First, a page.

There are several options for managing payroll for independent contractors. These include managing independent contractor payments in house; using a payment-only tool; or using with a contractor management platform.
If you handle things yourself, you will need a way to collect and manage invoices. This means staying up to date with any local laws that may affect your contract workforce. You will have to establish banking arrangements that allow you to pay workers in a timely manner in the appropriate currencies. Keep in mind that some countries require you to pay in local currency or through government-approved banks. While contractors are typically responsible for their own taxes, in-house contractor management may require you to manage certain types of taxes or withholding.
Simple contractor payment tools include online options like PayPal as well as direct bank or wire transfers. If you are comfortable handling the invoicing process outside the payments process, this may be a good option. Be sure to keep your records organized and accessible in case you need to review them later on a regulator’s request.
A full contractor management platform allows you to manage invoices, set up recurring invoices, generate tax forms, and pay contractors for services rendered, all in one place. In addition, a contractor management platform can help you understand your legal responsibilities to contractors in different areas and may be able to assist you with classification questions.
To see how it works, sign up for now to use Remote’s contractor management platform. With Remote, you can manage contractor invoices, payments, and documentation all in one easy-to-use tool. If you decide to convert a contractor to an employee, Remote can help you with those conversions as well.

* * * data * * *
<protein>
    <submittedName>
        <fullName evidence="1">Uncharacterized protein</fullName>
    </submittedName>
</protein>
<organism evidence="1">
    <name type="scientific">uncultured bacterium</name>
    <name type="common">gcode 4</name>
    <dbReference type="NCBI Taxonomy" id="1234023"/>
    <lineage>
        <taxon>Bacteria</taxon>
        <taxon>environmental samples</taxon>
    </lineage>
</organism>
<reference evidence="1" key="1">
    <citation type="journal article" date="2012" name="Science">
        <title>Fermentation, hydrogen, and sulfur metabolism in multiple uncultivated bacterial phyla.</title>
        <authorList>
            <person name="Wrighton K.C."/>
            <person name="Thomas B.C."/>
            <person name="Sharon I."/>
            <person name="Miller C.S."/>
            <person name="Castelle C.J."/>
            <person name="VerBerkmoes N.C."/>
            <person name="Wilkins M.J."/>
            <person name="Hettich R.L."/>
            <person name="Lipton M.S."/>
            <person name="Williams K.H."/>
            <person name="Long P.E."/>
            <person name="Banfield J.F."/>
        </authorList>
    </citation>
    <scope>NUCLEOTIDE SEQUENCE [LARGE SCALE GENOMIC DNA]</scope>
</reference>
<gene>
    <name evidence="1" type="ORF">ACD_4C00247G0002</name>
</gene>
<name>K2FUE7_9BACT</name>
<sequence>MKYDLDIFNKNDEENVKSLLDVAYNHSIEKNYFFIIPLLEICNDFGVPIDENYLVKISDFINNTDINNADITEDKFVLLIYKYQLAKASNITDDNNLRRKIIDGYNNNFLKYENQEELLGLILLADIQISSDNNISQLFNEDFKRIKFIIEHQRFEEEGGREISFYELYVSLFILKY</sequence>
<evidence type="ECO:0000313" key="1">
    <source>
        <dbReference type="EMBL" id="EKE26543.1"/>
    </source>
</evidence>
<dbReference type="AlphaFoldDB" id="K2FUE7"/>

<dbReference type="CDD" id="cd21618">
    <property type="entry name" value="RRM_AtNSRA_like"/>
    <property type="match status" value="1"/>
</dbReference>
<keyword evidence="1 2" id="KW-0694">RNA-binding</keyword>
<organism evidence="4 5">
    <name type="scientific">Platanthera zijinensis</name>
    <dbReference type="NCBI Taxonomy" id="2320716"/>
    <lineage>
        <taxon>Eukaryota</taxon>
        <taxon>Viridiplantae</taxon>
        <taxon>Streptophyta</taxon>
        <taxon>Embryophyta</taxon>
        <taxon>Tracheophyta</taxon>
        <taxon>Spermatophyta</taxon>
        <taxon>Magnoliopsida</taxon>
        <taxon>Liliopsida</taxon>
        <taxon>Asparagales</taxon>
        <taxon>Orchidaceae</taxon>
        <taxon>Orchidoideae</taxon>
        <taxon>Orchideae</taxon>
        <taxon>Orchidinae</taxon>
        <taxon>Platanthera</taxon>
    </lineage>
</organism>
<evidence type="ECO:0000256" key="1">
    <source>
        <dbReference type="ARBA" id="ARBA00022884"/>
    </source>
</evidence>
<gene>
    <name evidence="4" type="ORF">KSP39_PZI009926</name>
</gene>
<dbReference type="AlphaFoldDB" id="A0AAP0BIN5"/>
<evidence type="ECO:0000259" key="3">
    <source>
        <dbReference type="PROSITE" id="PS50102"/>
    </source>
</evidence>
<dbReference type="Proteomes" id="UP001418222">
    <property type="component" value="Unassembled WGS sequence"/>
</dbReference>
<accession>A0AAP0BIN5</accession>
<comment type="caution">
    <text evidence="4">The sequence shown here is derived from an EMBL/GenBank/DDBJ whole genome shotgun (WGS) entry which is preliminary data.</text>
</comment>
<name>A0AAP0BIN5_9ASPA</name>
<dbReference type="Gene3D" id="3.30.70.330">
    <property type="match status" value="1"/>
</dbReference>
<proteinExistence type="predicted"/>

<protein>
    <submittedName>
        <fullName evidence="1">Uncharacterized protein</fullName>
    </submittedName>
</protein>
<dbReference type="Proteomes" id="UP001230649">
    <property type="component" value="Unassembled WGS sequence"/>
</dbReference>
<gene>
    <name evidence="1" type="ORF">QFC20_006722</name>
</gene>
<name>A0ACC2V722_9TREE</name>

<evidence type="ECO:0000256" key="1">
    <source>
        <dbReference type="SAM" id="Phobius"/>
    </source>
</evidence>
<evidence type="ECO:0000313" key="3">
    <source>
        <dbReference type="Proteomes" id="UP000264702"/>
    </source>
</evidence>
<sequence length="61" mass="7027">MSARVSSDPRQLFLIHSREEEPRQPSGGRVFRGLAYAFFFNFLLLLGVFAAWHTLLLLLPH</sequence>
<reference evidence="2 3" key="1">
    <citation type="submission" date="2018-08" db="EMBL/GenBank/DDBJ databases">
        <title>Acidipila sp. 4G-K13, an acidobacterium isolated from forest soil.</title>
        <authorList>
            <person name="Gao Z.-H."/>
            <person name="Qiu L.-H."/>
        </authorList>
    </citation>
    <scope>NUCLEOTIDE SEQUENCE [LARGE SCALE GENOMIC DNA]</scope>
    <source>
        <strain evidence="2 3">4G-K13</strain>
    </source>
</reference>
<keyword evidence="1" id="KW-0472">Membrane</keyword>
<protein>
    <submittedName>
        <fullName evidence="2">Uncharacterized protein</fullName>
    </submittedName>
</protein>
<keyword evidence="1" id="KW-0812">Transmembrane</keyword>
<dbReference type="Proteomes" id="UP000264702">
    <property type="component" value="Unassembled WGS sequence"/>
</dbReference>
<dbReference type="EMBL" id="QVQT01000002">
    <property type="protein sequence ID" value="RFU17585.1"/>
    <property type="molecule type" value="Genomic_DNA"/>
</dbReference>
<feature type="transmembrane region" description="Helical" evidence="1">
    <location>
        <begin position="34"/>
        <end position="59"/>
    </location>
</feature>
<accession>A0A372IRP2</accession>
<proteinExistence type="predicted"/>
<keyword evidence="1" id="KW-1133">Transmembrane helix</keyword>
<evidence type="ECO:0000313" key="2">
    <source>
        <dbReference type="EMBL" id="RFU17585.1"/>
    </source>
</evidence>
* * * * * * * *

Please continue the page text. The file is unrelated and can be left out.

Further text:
The exact criteria for classification varies from county to country. Typically, if you are hiring international contractors, the laws of the country in which the contractor resides take precedence over the laws in your own country. That means you will need to be familiar with relevant regulations.
In general, the classification of employee or contractor depends on the level of control the company has over the worker with respect to factors such as working hours, working location, equipment, etc. The more the company has a say in where or how a worker completes their tasks, the blurrier the line between contractor and employee becomes.
For more information, see Remote’s guide to contractor misclassification.
How do you know when it’s time to reclassify a worker from a contractor to an employee? A contractor should be converted to an employee when they meet the criteria for an employment relationship or when both parties agree to make the change.
Here are some key things to consider:
For more information, see Remote’s guide on how to convert a contractor to an employee.
The risks of independent contractor misclassification can be severe. They include financial consequences, such as fees and penalties; litigation; and damage to your company’ reputation.